“Chicago” is a thoroughly competent film. It’s a work-horse. It achieves all it set out to do. In a perfect Holly-world every film would be this good. But also in a perfect Holly-world, it would be only those films that went beyond mere competence that would merit thirteen Academy Award nominations.
Rob Marshall, to put it mildly, is no visionary. His idea of innovation is to steal Bob Fosse’s style shot by shot, call it homage and hope for the best. Luckily, Fosse’s editing perfectly synchronized to the moves of the dancers, who perfectly match their flawless steps to the exhilarating Ebb and Kander score, would look amazing even if Ed Wood directed. But a movie is more than the sum of its songs. Bob Fosse knew this, which is why his own film version of “Cabaret”, shot over three decades ago, feels less dated than this more recent Academy darling.
“Chicago” plays like a movie about a movie about two murderesses striving for fame in the Roaring Twenties, whereas “Cabaret” is simply a “bizarre love triangle” set in Weimar Republic-era Berlin. Renee Zellweger is capable as corrupt Chicago’s good bad girl Roxie Hart. Catherine Zeta-Jones is an able enough criminal Velma Kelly. The same goes for Richard Gere as crooked lawyer Billy Flynn, John C. Reilly, Queen Latifah – they’re all so fucking competent! But Liza Minnelli did not win her Academy Award for rising to her role in “Cabaret”. She won it for reaching higher – for giving us a three-dimensional Sally Bowles, a precursor to today’s Courtney Love – so fake she’s real. In contrast, we get a thoroughly charming Roxie Hart in the form of Renee Zellweger, who plays the character so real she’s fake. Though we watch her kill onscreen we get no sense from the actress that she’s a murderess. She’s a one-dimensional cutie pie, a spoiled, dreaming bad seed. In Minnelli’s ferocious performance, we glimpse in her wild eyes and anxious body language the screwed-up childhood she must have had, that which fuels her to sing and dance or die. Zellweger’s Roxie is a fun but empty slate, her mild drive to be a star disingenuous. In real life Liza Minnelli had the demons of Judy Garland to escape, while Renee Zellweger has admitted in interviews that she pretty much fell into acting. It shows in both performances.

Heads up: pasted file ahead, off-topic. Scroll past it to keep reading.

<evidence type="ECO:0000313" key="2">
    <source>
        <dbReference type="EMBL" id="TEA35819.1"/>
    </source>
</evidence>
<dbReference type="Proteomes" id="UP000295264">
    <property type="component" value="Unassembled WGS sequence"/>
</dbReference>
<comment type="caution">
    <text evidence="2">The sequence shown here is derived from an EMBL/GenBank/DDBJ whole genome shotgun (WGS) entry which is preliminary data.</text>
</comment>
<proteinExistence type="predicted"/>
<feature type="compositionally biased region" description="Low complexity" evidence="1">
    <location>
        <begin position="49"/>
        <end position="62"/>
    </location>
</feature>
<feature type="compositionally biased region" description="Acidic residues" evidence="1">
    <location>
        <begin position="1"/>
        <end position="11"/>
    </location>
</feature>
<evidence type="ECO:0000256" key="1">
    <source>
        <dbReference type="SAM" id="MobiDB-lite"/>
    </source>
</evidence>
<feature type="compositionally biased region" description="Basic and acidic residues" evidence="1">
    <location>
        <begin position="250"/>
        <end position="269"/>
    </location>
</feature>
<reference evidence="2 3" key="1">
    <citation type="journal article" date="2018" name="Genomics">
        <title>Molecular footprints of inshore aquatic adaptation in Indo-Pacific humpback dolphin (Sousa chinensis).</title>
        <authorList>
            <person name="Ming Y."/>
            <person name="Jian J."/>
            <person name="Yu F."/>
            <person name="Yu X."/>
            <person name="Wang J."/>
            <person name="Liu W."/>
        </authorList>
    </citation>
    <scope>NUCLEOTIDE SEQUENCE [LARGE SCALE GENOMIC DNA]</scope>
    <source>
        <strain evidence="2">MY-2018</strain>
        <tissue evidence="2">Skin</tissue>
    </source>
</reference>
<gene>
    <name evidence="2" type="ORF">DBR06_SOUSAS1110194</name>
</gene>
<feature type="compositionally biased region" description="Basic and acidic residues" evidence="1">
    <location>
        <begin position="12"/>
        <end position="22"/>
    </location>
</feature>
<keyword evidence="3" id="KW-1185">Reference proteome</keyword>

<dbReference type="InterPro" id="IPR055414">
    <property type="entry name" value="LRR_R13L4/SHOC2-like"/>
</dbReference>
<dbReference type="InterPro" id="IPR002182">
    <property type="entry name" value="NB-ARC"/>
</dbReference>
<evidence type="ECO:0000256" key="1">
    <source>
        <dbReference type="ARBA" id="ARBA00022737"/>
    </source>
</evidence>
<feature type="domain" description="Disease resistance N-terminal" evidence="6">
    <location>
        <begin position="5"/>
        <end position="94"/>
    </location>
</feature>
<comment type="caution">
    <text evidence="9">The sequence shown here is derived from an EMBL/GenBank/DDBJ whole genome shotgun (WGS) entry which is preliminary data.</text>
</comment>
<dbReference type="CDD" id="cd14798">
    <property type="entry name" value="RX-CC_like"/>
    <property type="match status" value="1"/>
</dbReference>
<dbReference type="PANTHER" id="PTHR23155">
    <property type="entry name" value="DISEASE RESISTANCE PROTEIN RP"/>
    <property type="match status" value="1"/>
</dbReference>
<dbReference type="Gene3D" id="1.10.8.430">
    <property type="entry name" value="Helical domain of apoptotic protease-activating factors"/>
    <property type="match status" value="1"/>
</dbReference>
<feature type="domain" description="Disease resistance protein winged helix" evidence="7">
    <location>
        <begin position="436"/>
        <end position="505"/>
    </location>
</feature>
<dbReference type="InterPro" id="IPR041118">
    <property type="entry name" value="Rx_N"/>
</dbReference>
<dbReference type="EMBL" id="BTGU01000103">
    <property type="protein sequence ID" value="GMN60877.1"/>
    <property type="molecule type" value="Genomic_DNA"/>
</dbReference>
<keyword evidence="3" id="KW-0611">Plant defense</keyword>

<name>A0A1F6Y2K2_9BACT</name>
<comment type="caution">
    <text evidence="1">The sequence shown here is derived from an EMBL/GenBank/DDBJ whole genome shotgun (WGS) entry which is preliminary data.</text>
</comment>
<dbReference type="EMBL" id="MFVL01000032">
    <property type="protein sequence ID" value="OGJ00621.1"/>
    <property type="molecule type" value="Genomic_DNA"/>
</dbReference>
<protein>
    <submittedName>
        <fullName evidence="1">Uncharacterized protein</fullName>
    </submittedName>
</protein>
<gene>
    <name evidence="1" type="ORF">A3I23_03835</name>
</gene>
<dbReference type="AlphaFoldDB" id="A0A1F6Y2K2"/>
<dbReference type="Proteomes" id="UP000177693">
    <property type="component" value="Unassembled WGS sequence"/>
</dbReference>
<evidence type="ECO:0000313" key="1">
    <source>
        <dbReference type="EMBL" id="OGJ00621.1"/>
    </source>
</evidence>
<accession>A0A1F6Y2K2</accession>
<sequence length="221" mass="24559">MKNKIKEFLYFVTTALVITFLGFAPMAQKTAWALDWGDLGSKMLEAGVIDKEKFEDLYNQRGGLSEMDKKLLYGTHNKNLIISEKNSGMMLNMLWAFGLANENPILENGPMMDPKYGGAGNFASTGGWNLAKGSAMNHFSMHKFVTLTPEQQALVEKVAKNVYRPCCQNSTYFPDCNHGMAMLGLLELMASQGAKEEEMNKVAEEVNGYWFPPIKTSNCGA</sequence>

In Fosse’s “Cabaret”, the script and the songs are thread together seamlessly, enhancing one another. A natural flow occurs, and we never get the sense that the performers prize the musical numbers over the spoken words. On the contrary, the acting scenes in “Chicago” feel forced. It’s like the actors are just killing time before their next chance to sing and dance which, of course, is why they signed on to do Marshall’s movie in the first place. Overall the cast has a blast returning to their stage and musical roots, reliving those innocent high school productions when a green light was simply something on a driver's test. As a result the script becomes a mere afterthought, a boring but necessary way to string the wonderful musical numbers together.
“Chicago” is not a story. It’s a statement on the power of publicity, the media’s ability to turn life and death into fortune and fame. “Cabaret” easily could have been a treatise on the rise of fascism, but instead is a story about love, finding oneself then honoring that discovery. It’s been said that the difference between Arthur Miller and Tennessee Williams is that the former wrote about big ideas and the latter about particular situations and characters – and that this is why Miller’s plays often don’t hold up onscreen. I would argue the same about “Chicago” and “Cabaret”. Richard Gere plays every sleazy lawyer in the history of Hollywood, while Joel Grey’s master of ceremonies in “Cabaret” is so eccentric he’s specific. Renee Zellweger’s front page, generic, girl-next-door smile can’t hold a torch to the unspoken desperation in Liza Minnelli’s singing eyes. Media manipulation and a disregard for human life are very timely issues, but will that be enough for “Chicago” to stay fresh for another thirty years? “Cabaret” has stood the test of time because as Shakespeare proved, being true to oneself never goes out of style.